# Are there sets of zero measure and full Hausdorff dimension?

I would like to ask the following:

Are there "many" sets, say in the interval $[0,1]$, with zero Lebesgue measure but with Hausdorff dimension $1$?

The motivation for this question is the dichotomy between measure and category. There are certainly dense sets with zero Lebesgue measure. But a dense set need not have positive Hausdorff dimension (for example, the rationals are dense but have zero Hausdorff dimension).

Honestly, I would already be satisfied with an answer to the following question:

Is there any set in $[0,1]$ with zero Lebesgue measure but with Hausdorff dimension $1$?

• Same question on MO: mathoverflow.net/questions/35986/…
– ocg
Feb 9, 2016 at 3:13
• @JulienGodawatta It is a better fit here, anyway. Feb 9, 2016 at 3:15

For any $r<1$, you can construct a Cantor set with Hausdorff dimension $r$ by varying the lengths of the intervals in the usual Cantor set construction. In particular, you can let $C_n\subset[0,1]$ be a Cantor set of Hausdorff dimension $1-1/n$ for each $n$. The union $C=\bigcup C_n$ then has Lebesgue measure $0$ because each $C_n$ does, but Hausdorff dimension $1$.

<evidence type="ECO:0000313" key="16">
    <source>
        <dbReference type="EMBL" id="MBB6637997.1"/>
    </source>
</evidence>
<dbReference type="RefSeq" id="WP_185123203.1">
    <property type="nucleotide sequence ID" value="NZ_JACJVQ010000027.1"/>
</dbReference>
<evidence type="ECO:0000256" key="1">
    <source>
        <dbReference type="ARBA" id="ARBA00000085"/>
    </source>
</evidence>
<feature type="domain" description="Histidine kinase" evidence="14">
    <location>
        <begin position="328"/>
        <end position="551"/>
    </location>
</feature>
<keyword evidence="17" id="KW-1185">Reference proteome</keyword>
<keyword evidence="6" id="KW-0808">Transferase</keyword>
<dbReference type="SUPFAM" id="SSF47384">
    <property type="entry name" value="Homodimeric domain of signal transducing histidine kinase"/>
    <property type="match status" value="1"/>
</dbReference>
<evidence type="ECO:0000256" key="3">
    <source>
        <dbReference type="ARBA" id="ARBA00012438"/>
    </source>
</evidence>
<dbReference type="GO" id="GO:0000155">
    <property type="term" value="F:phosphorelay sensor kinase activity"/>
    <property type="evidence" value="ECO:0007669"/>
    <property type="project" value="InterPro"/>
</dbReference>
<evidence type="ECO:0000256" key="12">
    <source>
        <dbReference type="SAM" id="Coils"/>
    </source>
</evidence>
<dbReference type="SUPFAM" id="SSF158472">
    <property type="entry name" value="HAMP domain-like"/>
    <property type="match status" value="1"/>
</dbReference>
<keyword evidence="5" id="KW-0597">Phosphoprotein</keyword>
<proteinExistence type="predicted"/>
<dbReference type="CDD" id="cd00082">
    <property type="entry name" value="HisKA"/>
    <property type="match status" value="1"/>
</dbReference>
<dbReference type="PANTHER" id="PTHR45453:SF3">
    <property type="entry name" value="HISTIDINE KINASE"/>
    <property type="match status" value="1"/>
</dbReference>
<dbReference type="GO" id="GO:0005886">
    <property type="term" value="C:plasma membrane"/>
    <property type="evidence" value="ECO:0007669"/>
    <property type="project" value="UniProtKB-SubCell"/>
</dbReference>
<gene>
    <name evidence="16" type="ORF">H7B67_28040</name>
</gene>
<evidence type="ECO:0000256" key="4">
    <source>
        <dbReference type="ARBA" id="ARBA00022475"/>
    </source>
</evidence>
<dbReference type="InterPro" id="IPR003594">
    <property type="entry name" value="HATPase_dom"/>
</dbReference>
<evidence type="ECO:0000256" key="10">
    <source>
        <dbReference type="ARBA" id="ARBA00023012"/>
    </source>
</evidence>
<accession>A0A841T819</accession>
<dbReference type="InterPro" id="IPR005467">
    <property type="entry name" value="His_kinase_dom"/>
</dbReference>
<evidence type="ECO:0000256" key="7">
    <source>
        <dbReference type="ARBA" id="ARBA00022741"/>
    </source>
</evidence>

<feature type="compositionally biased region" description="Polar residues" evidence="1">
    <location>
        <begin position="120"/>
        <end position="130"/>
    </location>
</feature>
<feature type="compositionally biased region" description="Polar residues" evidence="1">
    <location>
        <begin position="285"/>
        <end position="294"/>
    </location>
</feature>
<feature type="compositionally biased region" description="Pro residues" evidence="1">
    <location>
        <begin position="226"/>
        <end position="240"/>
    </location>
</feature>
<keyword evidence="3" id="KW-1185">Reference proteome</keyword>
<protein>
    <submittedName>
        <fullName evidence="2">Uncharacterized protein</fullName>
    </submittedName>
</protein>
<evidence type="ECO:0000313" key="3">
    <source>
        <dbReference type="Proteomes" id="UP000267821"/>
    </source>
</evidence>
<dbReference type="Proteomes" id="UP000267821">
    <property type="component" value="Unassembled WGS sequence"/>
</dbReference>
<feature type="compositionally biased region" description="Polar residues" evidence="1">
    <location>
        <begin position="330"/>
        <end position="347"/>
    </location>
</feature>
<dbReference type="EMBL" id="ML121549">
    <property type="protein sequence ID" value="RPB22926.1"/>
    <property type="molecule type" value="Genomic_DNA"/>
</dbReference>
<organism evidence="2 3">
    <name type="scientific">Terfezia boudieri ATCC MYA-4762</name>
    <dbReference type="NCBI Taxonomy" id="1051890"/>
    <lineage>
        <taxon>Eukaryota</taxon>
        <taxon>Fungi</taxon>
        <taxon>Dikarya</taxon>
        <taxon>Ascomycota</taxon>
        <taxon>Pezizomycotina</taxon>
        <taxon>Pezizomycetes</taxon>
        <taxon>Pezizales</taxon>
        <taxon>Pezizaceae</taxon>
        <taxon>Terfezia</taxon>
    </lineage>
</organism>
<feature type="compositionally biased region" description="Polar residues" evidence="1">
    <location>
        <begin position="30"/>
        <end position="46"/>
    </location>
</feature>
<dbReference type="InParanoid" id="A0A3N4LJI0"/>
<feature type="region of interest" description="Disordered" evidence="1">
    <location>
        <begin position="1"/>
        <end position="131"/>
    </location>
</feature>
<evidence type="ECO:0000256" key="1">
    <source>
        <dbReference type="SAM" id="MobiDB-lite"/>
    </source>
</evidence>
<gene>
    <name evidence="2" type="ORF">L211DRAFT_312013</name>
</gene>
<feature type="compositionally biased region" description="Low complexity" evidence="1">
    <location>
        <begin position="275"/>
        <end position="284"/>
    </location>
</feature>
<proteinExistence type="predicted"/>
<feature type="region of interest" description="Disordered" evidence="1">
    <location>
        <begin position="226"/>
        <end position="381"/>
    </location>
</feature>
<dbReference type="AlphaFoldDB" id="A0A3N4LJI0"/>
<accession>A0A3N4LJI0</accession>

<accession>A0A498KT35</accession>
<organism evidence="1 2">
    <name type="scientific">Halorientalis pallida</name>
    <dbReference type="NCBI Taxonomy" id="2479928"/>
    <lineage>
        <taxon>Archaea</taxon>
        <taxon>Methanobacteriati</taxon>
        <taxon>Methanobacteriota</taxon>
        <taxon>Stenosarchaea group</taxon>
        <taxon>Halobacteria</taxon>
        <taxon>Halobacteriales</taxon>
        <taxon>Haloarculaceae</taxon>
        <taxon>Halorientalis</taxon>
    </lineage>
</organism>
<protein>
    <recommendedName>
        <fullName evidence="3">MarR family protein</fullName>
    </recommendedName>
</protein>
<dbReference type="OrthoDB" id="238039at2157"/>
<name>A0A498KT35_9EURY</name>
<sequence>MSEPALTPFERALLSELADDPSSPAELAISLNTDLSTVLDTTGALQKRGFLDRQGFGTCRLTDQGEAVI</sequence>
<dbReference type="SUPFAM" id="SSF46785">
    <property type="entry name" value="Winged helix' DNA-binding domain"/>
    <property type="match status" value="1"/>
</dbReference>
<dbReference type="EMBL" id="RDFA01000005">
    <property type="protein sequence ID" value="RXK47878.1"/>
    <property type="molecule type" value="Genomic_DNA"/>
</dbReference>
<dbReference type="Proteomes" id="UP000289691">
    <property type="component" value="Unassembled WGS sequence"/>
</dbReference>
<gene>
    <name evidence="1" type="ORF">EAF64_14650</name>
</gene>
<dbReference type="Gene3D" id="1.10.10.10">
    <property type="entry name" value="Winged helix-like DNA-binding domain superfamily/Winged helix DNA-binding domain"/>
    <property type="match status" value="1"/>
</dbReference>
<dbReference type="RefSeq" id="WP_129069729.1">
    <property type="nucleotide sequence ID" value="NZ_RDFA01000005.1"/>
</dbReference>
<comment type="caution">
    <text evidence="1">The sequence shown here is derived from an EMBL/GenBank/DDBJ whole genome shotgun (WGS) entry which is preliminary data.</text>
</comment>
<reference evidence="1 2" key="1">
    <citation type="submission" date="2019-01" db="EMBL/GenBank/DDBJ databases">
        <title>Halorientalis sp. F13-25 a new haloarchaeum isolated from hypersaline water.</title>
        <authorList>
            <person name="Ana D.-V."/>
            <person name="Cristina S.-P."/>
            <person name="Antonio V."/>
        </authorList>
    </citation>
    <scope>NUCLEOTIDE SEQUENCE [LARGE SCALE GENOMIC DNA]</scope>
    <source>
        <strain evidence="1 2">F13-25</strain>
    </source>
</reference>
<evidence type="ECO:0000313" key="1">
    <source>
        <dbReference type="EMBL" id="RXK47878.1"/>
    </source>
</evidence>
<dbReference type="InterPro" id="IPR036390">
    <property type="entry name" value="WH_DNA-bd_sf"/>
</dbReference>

• @bartgol: It depends how you vary them. If you always remove a constant proportion of each of the intervals you have so far (as in the standard construction where you always remove $1/3$), you'll always get a set of measure zero, but the Hausdorff dimension will depend on the proportion. If you let the proportion you're removing get smaller and smaller fast enough, you get a Cantor set of positive measure. Feb 9, 2016 at 3:29
• If you remove the middle $r$ proportion of each interval, then at the $n$th stage of the construction you have a set of measure $(1-r)^n$, which goes to $0$ as $n\to\infty$. So as long as the proportion is always the same (even if it's smaller than $1/3$), you get a set of measure $0$. Feb 9, 2016 at 3:49
For a "naturally occurring" example, let $$b_1$$ and $$b_2$$ be positive integers $$\geq 2$$ such that no positive integer power of $$b_1$$ equals a positive integer power of $$b_2$$ (i.e. $$(b_1)^m = (b_2)^n$$ has no solution where $$m$$ and $$n$$ are positive integers). Kenji Nagasaka proved in 1979 that the set of real numbers normal to base $$b_1$$ but not normal to base $$b_2$$ is a measure zero set with Hausdorff dimension $$1.$$ See my 5 July 2002 sci.math post Numbers normal to one base but not to another base. (Note: In that post I seem to have reversed the definitions of multiplicatively dependent and multiplicatively independent.)
Actually, Nagasaka only proved the Hausdorff dimension $$1$$ part. The measure zero part follows from the long-known fact that all real numbers except for a set of measure zero are normal to every base.